It’s also unclear that a singular focus on creating “downtowns,” as opposed to other station typologies, is the best strategy for the county. Previous M-NCPPC planning efforts called for a “corridor strategy” that pursues coordinated development and planning of several transit station areas along a major transportation route. Planners are working on two such efforts now, along the Blue Line and the southern end of the Green Line. The development of non-downtown station areas along these corridors may likewise require public commitment, focus, and financial support.

Representatives from M-NCPPC and the county haven’t clearly explained why they’ve changed their focus, nor have they provided any data showing that the private market will be organically motivated to redevelop existing station areas in the short term, with no financial incentives or strategic support from the county. While it’s not realistic to expect that all 27 centers or even the areas around all 15 Metro stations will be redeveloped at once, it may be advisable to pursue more of a middle-ground approach.

The county could still direct a lot of public investment to the downtowns, while providing some additional, targeted aid to other Metro station areas, like the “game changers” or other high-potential urban neighborhood sites like West Hyattsville and Addison Road. This could include building street grids where they don’t exist, filling in the sidewalk and bike lane network, and assembling land for private development.

Other stations, like Morgan Boulevard, might need fewer public infrastructure improvements, since there’s a lot of vacant and developable land around the Metro station and it’s owned mostly by the county and WMATA. But they could use marketing and branding support from the county and WMATA to encourage private development.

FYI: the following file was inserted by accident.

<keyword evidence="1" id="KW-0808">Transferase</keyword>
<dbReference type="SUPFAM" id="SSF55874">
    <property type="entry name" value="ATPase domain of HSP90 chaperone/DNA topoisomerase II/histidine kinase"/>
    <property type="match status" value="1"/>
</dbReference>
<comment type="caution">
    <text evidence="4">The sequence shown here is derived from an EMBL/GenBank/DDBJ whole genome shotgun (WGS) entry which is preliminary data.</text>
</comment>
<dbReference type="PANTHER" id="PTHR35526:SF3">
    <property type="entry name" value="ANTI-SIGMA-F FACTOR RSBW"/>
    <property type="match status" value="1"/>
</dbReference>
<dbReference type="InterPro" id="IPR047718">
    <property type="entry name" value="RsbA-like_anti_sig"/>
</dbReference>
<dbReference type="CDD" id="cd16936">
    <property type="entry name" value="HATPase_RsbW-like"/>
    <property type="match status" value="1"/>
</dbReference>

We also need a strategy for implementing these public investments. County TIF bonds are one possibility. Both existing or future municipalities, like the City of Greenbelt, could take more of a direct role in the redevelopment of non-PID Metro stations. We also need to decide which non-downtown stations should receive priority consideration.

Do “new towns” and other typologies make sense?

Plan Prince George’s 2035 continues to designate substantially vacant and undeveloped areas far away from transit, like Westphalia and Bowie (away from the MARC station), as planned growth areas. If the county wants to focus its energy on building 2 or 3 “downtowns,” and several other Metro station areas have room for development and a need for both private and public investment, why would we need any “new towns” in the near term?

Even if greenfield communities are fully paid for by the private sector, which is unlikely, the county would still have to pay for the infrastructure needed to sustain them, like roads, sewers, and schools. M-NCPPC should explain how “new town” centers thus fit logically into the county’s strategic land use priorities between now and 2035.

If we’re going to direct future development to transit, we need to ensure a strong connection between transit and land use. That means allowing more density around Metro, both to incentivize development, support high-quality retail and commercial uses, and create compact, walkable neighborhoods where people don’t have to drive. But it also means discouraging development of any density in areas far away from transit, which not only cannibalizes what private investment does come to the county, but further destabilizes closer-in communities.

According to M-NCPPC project leader Kierre McCune, work on Plan Prince George’s 2035 should end by next spring. If you’d like more information, visit their website to get updates, and follow the process on Twitter at #PlanPGC2035.

Bradley Heard is an attorney and citizen activist who resides in the Capitol Heights area of Prince George’s County. A native of Virginia Beach and former longtime Atlanta resident, Brad hopes to encourage high-quality, walkable and bikeable development in the inner Beltway region of Prince George’s County.